2. Movies

Cinematography and movie making


Planet of the Apes V for Vendetta Wall-E District 9 The Fifth Element Mad Max Gattaca I, Robot The Matrix RoboCop


3. Games

Firefly The Walking Dead Doctor Who Black Mirror Aeon Flux

4. TV Shows

final Fantasy VI and VII Resident Evil series The Legend of Zelda: A Link to the Past Warhammer 40,000 Deus Ex


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Lois Lowry’s The Giver: A society has eliminated pain in return for “Sameness,” but in so doing has also eliminated emotion, color, and personal individuality. A boy named Jonas receives memories of what the community was like before Sameness destroyed all of these things.

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George Orwell’s novel Animal Farm an example of dystopia Napoleon, the pig who attains complete power, convinces the other animals that they are better off without human rule, then forces them to work harder for less food.


George Orwell’s 1984 is one of the most famous examples of a dystopia in all of literature. The protagonist, Winston, becomes aware of the hypocrisy of the ruling Party, and fights to overthrow it. In this excerpt, he explains how the Party brainwashed the majority of working-class citizens, called Proles, to believe they’re better off now than before.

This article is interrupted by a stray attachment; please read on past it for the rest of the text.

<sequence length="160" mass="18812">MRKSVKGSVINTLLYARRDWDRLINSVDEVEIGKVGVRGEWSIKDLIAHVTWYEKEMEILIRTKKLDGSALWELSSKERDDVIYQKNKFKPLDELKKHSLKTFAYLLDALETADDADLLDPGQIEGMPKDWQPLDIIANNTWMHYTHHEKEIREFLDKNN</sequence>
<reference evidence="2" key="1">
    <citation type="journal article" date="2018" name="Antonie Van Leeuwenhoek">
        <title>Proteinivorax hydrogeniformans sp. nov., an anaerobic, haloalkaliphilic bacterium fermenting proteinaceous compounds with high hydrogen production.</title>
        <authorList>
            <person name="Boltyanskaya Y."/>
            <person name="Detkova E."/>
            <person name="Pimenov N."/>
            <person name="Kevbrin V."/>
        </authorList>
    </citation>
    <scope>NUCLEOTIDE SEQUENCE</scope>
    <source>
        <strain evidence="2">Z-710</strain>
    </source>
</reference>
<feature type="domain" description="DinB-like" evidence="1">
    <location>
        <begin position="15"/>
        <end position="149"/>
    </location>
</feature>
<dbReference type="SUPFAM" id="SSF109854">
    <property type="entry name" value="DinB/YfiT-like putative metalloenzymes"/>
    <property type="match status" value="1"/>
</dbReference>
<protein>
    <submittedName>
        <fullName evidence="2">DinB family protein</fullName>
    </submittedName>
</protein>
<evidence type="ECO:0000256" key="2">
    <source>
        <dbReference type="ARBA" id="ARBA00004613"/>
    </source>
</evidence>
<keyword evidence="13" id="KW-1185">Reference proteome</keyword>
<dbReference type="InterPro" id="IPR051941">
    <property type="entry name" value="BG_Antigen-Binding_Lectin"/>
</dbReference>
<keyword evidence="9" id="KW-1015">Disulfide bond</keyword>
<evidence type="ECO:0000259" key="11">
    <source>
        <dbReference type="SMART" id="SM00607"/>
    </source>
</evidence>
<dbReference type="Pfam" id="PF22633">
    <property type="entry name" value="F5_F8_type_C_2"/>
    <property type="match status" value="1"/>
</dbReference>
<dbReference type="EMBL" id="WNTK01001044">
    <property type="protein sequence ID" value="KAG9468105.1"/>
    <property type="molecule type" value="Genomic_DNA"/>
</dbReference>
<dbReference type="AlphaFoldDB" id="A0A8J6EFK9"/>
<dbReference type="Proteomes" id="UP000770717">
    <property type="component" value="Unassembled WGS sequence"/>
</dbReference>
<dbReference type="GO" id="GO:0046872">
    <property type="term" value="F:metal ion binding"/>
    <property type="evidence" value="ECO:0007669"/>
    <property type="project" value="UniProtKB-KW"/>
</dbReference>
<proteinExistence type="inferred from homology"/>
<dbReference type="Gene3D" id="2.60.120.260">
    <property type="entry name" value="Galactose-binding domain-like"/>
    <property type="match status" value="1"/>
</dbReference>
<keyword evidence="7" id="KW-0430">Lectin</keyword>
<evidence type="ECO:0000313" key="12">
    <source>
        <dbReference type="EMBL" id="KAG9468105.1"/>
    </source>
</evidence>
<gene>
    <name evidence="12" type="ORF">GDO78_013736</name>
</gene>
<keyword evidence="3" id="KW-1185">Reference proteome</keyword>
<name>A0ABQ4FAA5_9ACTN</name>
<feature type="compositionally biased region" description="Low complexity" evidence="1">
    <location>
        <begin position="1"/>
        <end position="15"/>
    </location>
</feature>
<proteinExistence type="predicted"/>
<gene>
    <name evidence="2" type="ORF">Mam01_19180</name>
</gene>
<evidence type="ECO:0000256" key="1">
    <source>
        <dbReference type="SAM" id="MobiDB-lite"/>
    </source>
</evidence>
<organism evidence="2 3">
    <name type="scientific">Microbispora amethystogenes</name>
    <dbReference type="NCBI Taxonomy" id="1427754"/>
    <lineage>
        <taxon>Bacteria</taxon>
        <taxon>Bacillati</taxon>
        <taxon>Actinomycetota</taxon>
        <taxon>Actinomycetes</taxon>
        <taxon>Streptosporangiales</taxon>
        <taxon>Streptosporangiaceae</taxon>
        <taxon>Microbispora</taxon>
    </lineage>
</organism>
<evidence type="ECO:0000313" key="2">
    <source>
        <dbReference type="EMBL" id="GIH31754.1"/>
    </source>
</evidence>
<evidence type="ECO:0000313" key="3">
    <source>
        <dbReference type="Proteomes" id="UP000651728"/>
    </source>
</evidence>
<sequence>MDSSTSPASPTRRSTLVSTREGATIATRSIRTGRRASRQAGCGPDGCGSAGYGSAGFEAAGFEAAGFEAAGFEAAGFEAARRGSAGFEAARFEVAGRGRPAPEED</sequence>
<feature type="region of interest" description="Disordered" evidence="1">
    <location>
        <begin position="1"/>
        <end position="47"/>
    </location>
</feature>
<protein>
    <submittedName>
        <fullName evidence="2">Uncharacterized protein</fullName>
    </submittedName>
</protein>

Indeed, political dystopia is often easier to see using the lens of fiction, which exaggerates behaviors, trends and patterns to make them more visible. But behind the fiction there is always a real-world correlate. Orwell had Stalin, Franco and Hitler very much in mind when writing “1984.” Atwood, whom literary critics call the “prophet of dystopia,” recently defined dystopia as when “[W]arlords and demagogues take over, some people forget that all people are people, enemies are created, vilified and dehumanized, minorities are persecuted, and human rights as such are shoved to the wall.” Some of this may be, as Atwood added, the “cusp of where we are living now.” But the U.S. is not a dystopia. It still has functioning democratic institutions. Many in the U.S. fight against dehumanization and persecution of minorities. Courts are adjudicating cases. Legislatures are passing bills. Congress has not adjourned, nor has the fundamental right of habeas corpus – the protection against illegal detention by the state – (yet) been suspended.